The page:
Saturday, January 23, 2016

What can we do about bad laws?

Photo of British suffragette Ada Wright being beaten for breaking the voting law
This is what happens when you break the law. She's lucky they didn't shoot her! They might have if she were Black in the USA.

In 1492, it became illegal in Spain to practice Judaism. Let's say a Spanish family secretly lit candles Friday night to keep the Sabbath holy, then went to church Sunday morning, removing their hat in the Christian style of respect, and genuflecting with holy water at the sanctuary door. Then Monday at school, their child accidentally mentions the Sabbath candles, this picture might be that child's mother after the teacher had informed the police of a known family that breaks the law.

What do citizens do about bad laws? There is a list of bad laws too long to mention here. At Move to Amend, they try to convince corrupt members of Congress to amend the Constitution to state that Rights are for natural persons only. They think that a groundswell of public sentiment might sway the Congress. At Community Environmental Legal Defense Fund, they say we should write local laws that directly violate the bad laws, and take it to the Supreme Court, if necessary, to achieve justice in the law. Mahatma Gandhi advocated non-violent direct action even risking death at the hand of those enforcing the bad law. He even advocated home rule in his 1910 book, "Hind Swaraj or Indian Home Rule." by M.K. Gandhi 1910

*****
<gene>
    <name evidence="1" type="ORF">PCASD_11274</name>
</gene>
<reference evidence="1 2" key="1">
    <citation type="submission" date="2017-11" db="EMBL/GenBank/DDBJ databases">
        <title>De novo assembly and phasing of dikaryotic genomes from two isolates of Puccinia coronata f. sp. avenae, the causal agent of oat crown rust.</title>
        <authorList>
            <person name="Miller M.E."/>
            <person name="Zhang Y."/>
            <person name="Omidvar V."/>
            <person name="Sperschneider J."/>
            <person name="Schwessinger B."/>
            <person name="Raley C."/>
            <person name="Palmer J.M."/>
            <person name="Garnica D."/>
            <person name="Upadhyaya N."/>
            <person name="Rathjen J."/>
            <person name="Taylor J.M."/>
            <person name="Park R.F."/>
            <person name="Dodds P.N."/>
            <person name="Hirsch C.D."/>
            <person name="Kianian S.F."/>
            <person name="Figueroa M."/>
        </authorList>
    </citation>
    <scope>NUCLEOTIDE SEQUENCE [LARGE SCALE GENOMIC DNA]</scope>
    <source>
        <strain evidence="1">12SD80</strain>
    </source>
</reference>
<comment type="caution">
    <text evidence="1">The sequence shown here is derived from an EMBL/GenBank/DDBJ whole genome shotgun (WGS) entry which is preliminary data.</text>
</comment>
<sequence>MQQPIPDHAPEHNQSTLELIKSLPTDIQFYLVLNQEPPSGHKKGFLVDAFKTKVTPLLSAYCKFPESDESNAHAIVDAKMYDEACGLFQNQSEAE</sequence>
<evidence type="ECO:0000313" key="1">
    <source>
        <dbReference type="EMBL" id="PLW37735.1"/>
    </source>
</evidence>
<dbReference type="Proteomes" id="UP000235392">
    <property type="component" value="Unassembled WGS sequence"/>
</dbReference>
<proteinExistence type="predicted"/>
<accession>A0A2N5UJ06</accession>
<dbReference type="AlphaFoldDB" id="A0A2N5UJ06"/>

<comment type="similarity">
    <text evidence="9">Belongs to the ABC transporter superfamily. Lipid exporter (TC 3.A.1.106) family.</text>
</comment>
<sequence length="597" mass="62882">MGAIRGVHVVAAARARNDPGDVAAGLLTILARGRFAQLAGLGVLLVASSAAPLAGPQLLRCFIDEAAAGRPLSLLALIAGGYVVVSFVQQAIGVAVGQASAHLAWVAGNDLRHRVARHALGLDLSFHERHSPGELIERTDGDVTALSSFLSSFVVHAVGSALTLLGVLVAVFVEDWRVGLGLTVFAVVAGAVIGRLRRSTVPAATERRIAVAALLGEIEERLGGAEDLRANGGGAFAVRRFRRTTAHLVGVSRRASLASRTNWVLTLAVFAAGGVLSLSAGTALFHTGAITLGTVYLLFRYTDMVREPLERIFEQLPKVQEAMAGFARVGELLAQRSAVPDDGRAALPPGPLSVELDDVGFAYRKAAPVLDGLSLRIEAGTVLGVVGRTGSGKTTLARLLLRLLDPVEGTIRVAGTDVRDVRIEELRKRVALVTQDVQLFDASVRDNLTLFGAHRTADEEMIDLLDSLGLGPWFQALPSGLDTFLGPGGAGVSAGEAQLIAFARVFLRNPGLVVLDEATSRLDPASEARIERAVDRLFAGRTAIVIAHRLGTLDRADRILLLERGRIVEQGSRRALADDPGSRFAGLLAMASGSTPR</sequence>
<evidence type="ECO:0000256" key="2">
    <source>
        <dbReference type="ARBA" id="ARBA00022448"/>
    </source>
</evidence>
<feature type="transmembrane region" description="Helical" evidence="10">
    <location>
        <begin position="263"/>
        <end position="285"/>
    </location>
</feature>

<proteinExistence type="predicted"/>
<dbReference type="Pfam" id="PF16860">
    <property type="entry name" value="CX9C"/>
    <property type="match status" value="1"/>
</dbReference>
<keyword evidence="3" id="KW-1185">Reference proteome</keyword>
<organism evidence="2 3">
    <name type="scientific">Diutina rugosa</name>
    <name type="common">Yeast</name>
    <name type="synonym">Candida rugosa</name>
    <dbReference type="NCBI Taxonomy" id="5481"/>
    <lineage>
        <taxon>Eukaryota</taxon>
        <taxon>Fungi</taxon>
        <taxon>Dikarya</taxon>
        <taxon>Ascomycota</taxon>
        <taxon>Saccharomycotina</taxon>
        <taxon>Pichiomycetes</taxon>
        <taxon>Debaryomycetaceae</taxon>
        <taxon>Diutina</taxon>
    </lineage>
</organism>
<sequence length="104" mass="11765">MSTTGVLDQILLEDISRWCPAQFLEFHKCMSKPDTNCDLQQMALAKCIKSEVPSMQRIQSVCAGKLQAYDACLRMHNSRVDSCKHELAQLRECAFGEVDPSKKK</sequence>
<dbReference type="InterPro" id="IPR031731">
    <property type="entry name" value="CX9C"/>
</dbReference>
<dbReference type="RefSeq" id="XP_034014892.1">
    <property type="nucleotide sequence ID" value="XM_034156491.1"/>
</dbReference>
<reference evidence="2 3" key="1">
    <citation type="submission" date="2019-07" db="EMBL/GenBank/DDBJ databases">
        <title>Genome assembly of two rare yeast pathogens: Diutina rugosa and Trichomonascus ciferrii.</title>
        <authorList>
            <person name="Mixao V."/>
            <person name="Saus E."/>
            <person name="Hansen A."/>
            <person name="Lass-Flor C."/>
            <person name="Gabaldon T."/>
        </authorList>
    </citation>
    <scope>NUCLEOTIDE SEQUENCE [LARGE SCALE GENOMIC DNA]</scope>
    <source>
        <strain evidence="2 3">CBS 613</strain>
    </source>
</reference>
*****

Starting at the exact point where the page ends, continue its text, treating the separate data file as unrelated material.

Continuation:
How do we achieve justice in the law? Should we include illegal provisions in our new Mendocino County charter like banning the constitutional protection of rights to fictional persons? This is like the "Emperor with No Clothes." It is obvious to everyone that the Bill of Rights was aimed at humans. Yet everyone is somehow willing to accept that under a quirk of the law, that aggregates of money charted by a state to do business have equal protection under the law as human beings or citizens.

I wonder if we include something that contradicts currently established laws, i.e. that fictional persons have rights protected by the Constitution, that even if the voters approve the charter at the polls, would the Secretary of State even ratify a charter with provisions directly contradictory to known law? We should call him and ask.

I wonder if the police would beat up a corporation like this if the corporation tried to vote?

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